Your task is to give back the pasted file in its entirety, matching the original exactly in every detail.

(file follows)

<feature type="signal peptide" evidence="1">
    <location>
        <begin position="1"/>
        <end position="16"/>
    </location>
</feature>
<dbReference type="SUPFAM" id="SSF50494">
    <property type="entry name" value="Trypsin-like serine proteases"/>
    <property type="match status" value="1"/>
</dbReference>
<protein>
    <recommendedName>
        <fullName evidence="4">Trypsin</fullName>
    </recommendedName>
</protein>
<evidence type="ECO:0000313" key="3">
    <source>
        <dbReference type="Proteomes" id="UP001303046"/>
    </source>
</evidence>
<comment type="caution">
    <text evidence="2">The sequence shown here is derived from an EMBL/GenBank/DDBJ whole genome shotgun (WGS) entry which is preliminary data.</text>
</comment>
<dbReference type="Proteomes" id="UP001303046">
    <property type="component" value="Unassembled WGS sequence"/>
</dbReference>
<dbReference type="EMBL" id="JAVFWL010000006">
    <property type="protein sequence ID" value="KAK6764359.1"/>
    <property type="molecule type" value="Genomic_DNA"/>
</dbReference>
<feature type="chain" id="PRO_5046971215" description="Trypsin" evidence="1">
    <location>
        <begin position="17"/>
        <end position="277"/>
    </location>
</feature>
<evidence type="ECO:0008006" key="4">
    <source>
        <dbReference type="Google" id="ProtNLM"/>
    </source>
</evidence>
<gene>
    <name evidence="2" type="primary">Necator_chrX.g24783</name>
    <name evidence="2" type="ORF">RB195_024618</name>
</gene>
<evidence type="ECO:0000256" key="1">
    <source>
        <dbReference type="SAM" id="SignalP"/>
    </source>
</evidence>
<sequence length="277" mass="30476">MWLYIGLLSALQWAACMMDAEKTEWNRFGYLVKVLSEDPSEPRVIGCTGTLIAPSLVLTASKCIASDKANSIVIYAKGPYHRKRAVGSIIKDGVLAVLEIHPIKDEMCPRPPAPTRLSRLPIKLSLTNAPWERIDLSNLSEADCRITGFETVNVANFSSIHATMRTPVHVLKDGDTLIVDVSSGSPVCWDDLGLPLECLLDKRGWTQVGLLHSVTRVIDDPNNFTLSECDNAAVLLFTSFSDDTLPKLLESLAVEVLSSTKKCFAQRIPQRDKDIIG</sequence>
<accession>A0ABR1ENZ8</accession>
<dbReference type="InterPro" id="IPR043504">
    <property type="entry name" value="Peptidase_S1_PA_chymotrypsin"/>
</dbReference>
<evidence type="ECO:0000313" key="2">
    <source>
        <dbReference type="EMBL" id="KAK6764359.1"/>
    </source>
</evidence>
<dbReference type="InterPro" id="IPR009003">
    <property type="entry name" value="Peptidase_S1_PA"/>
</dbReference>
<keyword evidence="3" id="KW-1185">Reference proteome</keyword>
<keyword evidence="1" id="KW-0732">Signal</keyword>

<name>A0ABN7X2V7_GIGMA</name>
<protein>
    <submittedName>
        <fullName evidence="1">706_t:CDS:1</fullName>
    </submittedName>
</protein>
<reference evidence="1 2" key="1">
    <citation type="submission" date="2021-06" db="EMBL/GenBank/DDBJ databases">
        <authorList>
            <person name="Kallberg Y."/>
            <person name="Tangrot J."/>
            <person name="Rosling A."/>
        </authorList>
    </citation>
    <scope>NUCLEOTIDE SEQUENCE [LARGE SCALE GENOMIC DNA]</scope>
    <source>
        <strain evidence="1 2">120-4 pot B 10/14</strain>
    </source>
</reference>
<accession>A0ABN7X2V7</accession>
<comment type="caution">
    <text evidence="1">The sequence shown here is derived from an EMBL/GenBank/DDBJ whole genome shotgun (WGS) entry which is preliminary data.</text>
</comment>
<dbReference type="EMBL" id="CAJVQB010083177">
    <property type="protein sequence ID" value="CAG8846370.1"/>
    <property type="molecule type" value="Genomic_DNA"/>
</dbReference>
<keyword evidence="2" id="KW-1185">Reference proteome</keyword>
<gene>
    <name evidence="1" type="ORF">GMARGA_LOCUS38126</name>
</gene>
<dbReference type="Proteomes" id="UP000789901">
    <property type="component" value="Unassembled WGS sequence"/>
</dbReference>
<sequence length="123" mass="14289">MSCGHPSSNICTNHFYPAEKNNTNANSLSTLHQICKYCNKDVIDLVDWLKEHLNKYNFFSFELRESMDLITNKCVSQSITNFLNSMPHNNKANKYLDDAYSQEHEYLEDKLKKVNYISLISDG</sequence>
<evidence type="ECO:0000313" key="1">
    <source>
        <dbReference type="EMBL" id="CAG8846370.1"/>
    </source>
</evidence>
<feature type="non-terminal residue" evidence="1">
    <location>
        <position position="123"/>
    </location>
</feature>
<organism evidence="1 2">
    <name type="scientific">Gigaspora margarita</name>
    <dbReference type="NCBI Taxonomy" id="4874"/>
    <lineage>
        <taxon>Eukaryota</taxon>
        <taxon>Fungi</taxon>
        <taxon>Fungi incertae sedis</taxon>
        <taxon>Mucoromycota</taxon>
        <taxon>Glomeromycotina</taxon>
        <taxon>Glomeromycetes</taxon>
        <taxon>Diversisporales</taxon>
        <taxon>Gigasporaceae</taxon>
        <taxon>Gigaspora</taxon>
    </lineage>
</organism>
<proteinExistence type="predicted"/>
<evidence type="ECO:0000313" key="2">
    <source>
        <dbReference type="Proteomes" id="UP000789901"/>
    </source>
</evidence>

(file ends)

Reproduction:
<feature type="signal peptide" evidence="1">
    <location>
        <begin position="1"/>
        <end position="16"/>
    </location>
</feature>
<dbReference type="SUPFAM" id="SSF50494">
    <property type="entry name" value="Trypsin-like serine proteases"/>
    <property type="match status" value="1"/>
</dbReference>
<protein>
    <recommendedName>
        <fullName evidence="4">Trypsin</fullName>
    </recommendedName>
</protein>
<evidence type="ECO:0000313" key="3">
    <source>
        <dbReference type="Proteomes" id="UP001303046"/>
    </source>
</evidence>
<comment type="caution">
    <text evidence="2">The sequence shown here is derived from an EMBL/GenBank/DDBJ whole genome shotgun (WGS) entry which is preliminary data.</text>
</comment>
<dbReference type="Proteomes" id="UP001303046">
    <property type="component" value="Unassembled WGS sequence"/>
</dbReference>
<dbReference type="EMBL" id="JAVFWL010000006">
    <property type="protein sequence ID" value="KAK6764359.1"/>
    <property type="molecule type" value="Genomic_DNA"/>
</dbReference>
<feature type="chain" id="PRO_5046971215" description="Trypsin" evidence="1">
    <location>
        <begin position="17"/>
        <end position="277"/>
    </location>
</feature>
<evidence type="ECO:0008006" key="4">
    <source>
        <dbReference type="Google" id="ProtNLM"/>
    </source>
</evidence>
<gene>
    <name evidence="2" type="primary">Necator_chrX.g24783</name>
    <name evidence="2" type="ORF">RB195_024618</name>
</gene>
<evidence type="ECO:0000256" key="1">
    <source>
        <dbReference type="SAM" id="SignalP"/>
    </source>
</evidence>
<sequence length="277" mass="30476">MWLYIGLLSALQWAACMMDAEKTEWNRFGYLVKVLSEDPSEPRVIGCTGTLIAPSLVLTASKCIASDKANSIVIYAKGPYHRKRAVGSIIKDGVLAVLEIHPIKDEMCPRPPAPTRLSRLPIKLSLTNAPWERIDLSNLSEADCRITGFETVNVANFSSIHATMRTPVHVLKDGDTLIVDVSSGSPVCWDDLGLPLECLLDKRGWTQVGLLHSVTRVIDDPNNFTLSECDNAAVLLFTSFSDDTLPKLLESLAVEVLSSTKKCFAQRIPQRDKDIIG</sequence>
<accession>A0ABR1ENZ8</accession>
<dbReference type="InterPro" id="IPR043504">
    <property type="entry name" value="Peptidase_S1_PA_chymotrypsin"/>
</dbReference>
<evidence type="ECO:0000313" key="2">
    <source>
        <dbReference type="EMBL" id="KAK6764359.1"/>
    </source>
</evidence>
<dbReference type="InterPro" id="IPR009003">
    <property type="entry name" value="Peptidase_S1_PA"/>
</dbReference>
<keyword evidence="3" id="KW-1185">Reference proteome</keyword>
<keyword evidence="1" id="KW-0732">Signal</keyword>

<name>A0ABN7X2V7_GIGMA</name>
<protein>
    <submittedName>
        <fullName evidence="1">706_t:CDS:1</fullName>
    </submittedName>
</protein>
<reference evidence="1 2" key="1">
    <citation type="submission" date="2021-06" db="EMBL/GenBank/DDBJ databases">
        <authorList>
            <person name="Kallberg Y."/>
            <person name="Tangrot J."/>
            <person name="Rosling A."/>
        </authorList>
    </citation>
    <scope>NUCLEOTIDE SEQUENCE [LARGE SCALE GENOMIC DNA]</scope>
    <source>
        <strain evidence="1 2">120-4 pot B 10/14</strain>
    </source>
</reference>
<accession>A0ABN7X2V7</accession>
<comment type="caution">
    <text evidence="1">The sequence shown here is derived from an EMBL/GenBank/DDBJ whole genome shotgun (WGS) entry which is preliminary data.</text>
</comment>
<dbReference type="EMBL" id="CAJVQB010083177">
    <property type="protein sequence ID" value="CAG8846370.1"/>
    <property type="molecule type" value="Genomic_DNA"/>
</dbReference>
<keyword evidence="2" id="KW-1185">Reference proteome</keyword>
<gene>
    <name evidence="1" type="ORF">GMARGA_LOCUS38126</name>
</gene>
<dbReference type="Proteomes" id="UP000789901">
    <property type="component" value="Unassembled WGS sequence"/>
</dbReference>
<sequence length="123" mass="14289">MSCGHPSSNICTNHFYPAEKNNTNANSLSTLHQICKYCNKDVIDLVDWLKEHLNKYNFFSFELRESMDLITNKCVSQSITNFLNSMPHNNKANKYLDDAYSQEHEYLEDKLKKVNYISLISDG</sequence>
<evidence type="ECO:0000313" key="1">
    <source>
        <dbReference type="EMBL" id="CAG8846370.1"/>
    </source>
</evidence>
<feature type="non-terminal residue" evidence="1">
    <location>
        <position position="123"/>
    </location>
</feature>
<organism evidence="1 2">
    <name type="scientific">Gigaspora margarita</name>
    <dbReference type="NCBI Taxonomy" id="4874"/>
    <lineage>
        <taxon>Eukaryota</taxon>
        <taxon>Fungi</taxon>
        <taxon>Fungi incertae sedis</taxon>
        <taxon>Mucoromycota</taxon>
        <taxon>Glomeromycotina</taxon>
        <taxon>Glomeromycetes</taxon>
        <taxon>Diversisporales</taxon>
        <taxon>Gigasporaceae</taxon>
        <taxon>Gigaspora</taxon>
    </lineage>
</organism>
<proteinExistence type="predicted"/>
<evidence type="ECO:0000313" key="2">
    <source>
        <dbReference type="Proteomes" id="UP000789901"/>
    </source>
</evidence>